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Innovation in 2020: Fintechs facing challenges, lessons and changes

Pressure to get on board with remote working, adapting to the changes in a market revolutionised by the pandemic, and dealing with customers who have new and urgent needs. Startups have faced unprecedented challenges in 2020, but their digital DNA has helped them make fast decisions to handle these tests.

Shortly after the beginning of 2020, the pandemic disrupted the plans that many businesses had drawn up. As part of their day-to-day realities, startups had to contend with words like lockdown, uncertainty and recession. But implementing terms like agility, effort and resilience has helped them weather the storm and keep going.

Eight outstanding fintech startups in the BBVA Open Innovation ecosystem, including some participants in the InnovaHome Festival event and the Acceleration Programme, take stock of their unexpected, but somewhat illuminating, journey through 2020.

Aper: new remote geographies

Technology company Aper has carried out a pilot this year with BBVA Argentina to integrate its extensive product marketplace into the bank’s Go platform. During the crisis, new sellers of mass consumption goods or products aimed at remote working have been added to this online shop in order to “address people’s needs”, as the CEO of Aper Conrado Marturet explains.

The greatest challenge for him has been to tackle the growth of his company from home – 60 new professionals from various locations have joined the company, many of whom have not managed to meet in person. “Creating a sense of belonging and camaraderie through digital communication channels is challenging”, says Marturet. As a result, their greatest lesson has been “growing across several geographies through remote work and understanding which practices should be implemented to maintain the physical and mental health of all members”.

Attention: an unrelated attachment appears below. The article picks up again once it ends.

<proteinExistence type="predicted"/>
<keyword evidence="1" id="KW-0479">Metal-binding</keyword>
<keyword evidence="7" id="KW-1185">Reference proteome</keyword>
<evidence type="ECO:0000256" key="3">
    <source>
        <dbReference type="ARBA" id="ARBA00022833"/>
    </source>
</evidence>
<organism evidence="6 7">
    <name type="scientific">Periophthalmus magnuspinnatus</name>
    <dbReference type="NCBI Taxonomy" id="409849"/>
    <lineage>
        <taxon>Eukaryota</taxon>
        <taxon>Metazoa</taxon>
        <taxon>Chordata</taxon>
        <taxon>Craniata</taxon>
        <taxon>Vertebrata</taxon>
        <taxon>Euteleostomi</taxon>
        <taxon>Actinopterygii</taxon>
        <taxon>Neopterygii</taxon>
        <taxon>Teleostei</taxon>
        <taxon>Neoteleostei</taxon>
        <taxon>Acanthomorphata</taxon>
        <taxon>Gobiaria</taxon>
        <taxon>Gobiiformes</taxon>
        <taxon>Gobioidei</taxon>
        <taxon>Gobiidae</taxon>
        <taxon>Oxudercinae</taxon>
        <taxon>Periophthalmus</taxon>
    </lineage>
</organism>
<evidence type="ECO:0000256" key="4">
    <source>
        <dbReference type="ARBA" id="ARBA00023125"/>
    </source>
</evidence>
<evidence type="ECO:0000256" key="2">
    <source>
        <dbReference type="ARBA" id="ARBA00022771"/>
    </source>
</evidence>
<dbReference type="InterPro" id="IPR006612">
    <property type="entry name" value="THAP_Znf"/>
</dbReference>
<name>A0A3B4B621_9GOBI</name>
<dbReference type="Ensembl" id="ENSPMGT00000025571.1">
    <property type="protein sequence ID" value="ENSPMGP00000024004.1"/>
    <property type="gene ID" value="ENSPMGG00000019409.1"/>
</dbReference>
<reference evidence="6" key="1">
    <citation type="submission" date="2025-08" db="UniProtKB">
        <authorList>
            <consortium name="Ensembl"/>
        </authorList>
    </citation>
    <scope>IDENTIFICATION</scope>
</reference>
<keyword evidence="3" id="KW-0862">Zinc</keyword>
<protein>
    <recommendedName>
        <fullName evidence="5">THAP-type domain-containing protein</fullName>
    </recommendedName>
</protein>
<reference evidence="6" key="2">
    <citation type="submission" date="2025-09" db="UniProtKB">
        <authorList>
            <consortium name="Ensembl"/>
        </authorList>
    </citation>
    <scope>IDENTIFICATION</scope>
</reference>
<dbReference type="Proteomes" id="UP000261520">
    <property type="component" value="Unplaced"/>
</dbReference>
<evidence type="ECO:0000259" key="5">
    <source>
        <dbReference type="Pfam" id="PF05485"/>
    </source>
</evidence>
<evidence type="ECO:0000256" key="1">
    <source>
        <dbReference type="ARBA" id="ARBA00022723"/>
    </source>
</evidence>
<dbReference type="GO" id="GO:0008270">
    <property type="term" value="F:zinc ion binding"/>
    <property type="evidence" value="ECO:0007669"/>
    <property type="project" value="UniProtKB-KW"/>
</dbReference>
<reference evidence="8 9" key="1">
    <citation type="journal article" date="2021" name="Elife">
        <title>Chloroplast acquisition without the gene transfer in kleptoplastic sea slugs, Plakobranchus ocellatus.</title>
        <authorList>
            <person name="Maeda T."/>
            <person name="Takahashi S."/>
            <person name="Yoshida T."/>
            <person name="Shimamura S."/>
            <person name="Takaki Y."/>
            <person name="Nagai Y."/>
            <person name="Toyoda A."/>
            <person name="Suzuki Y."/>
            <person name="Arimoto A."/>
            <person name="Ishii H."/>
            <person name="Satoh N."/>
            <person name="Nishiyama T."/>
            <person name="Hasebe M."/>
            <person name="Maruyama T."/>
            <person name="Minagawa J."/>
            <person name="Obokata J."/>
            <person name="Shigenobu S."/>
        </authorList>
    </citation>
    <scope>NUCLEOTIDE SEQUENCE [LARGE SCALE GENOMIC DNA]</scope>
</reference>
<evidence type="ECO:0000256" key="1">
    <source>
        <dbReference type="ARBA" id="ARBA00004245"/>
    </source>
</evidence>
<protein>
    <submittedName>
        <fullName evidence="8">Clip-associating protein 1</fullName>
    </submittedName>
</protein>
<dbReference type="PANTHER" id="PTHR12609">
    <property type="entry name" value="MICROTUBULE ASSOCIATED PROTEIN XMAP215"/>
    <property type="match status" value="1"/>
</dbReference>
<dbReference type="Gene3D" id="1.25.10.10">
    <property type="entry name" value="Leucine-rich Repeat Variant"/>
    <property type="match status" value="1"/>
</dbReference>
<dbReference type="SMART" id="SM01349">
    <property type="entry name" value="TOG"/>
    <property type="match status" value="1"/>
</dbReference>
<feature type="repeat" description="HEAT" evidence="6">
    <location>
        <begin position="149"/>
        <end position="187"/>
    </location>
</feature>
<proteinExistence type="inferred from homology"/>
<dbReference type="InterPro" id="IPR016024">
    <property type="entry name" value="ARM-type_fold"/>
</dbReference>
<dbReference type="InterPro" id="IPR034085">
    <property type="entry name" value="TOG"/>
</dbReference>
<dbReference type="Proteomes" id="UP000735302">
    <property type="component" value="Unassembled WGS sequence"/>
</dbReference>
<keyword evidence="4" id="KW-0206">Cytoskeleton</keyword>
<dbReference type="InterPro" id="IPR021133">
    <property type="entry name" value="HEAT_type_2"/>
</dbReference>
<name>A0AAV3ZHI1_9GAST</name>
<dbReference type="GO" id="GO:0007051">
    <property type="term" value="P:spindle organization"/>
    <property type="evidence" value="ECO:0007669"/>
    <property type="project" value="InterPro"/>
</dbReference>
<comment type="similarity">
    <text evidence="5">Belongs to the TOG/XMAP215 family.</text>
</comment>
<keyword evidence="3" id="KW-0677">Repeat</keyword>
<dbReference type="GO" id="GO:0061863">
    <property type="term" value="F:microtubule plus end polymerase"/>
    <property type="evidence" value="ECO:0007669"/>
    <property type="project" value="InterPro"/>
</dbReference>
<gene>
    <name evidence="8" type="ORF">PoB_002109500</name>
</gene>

Bdeo: opportunities at a distance

The technology of Bdeo, which carried out a pilot with BBVA Mexico, was already prepared for a lockdown scenario – it uses video calls, artificial intelligence and blockchain to remotely manage insurance claims, streamlining processes and preventing fraud. Thanks to this, although they have suffered large projects being put on hold or cancelled, they’ve also opened new doors. “A plan was put in place to offer some of Bdeo’s technologies to insurers and assessors at no cost and without commitment to support them during the pandemic”, explains Juan Luis Torres, Country Manager of Bdeo Mexico. Most of those businesses have continued to use their services.

The startup also took advantage of the slowdown to make progress with technological developments that it had outlined in its roadmap. “We’ve got ourselves totally up-to-date and ready to face the new normal”, maintains Torres.

Billage: surviving as a team

The startup Billage offers a piece of software that integrates invoicing, project management and CRM (Customer Relationship Management) functionalities to small businesses, which have been hit hard by the coronavirus crisis. “We’ve put out a message to raise awareness of our service, because it could make management easier in these times”, states Antoni Guitart, CEO of Billage.

The adoption of remote working and efforts “to not collapse, not go off the rails and to manage to turn the situation around” were the main challenges for this entrepreneur. “We reviewed the milestones for 2020 and took the personal situation of each team member very much into account”, details Guitart. Despite the difficulties, the changes they implemented have had positive effects: “The ability to adapt, to manage the uncertainty and having to react in a matter of seconds every day, have made us even stronger as a team. We have learned to rationalise more and keep moving forward”.

Fundeen: a reminder from the planet

“Sustainable profitability, profitable sustainability” is the motto of Fundeen, a collective financing platform for investing in renewable energy projects. The coronavirus crisis also disrupted these initiatives. “Some companies that had planned to build a photovoltaic facility to save energy and reduce their carbon footprint were forced to reassess their priorities”, explains Nacho Bautista, CEO of Fundeen. “In the early days of the crisis, we decided to give up our main commission in order to help them”.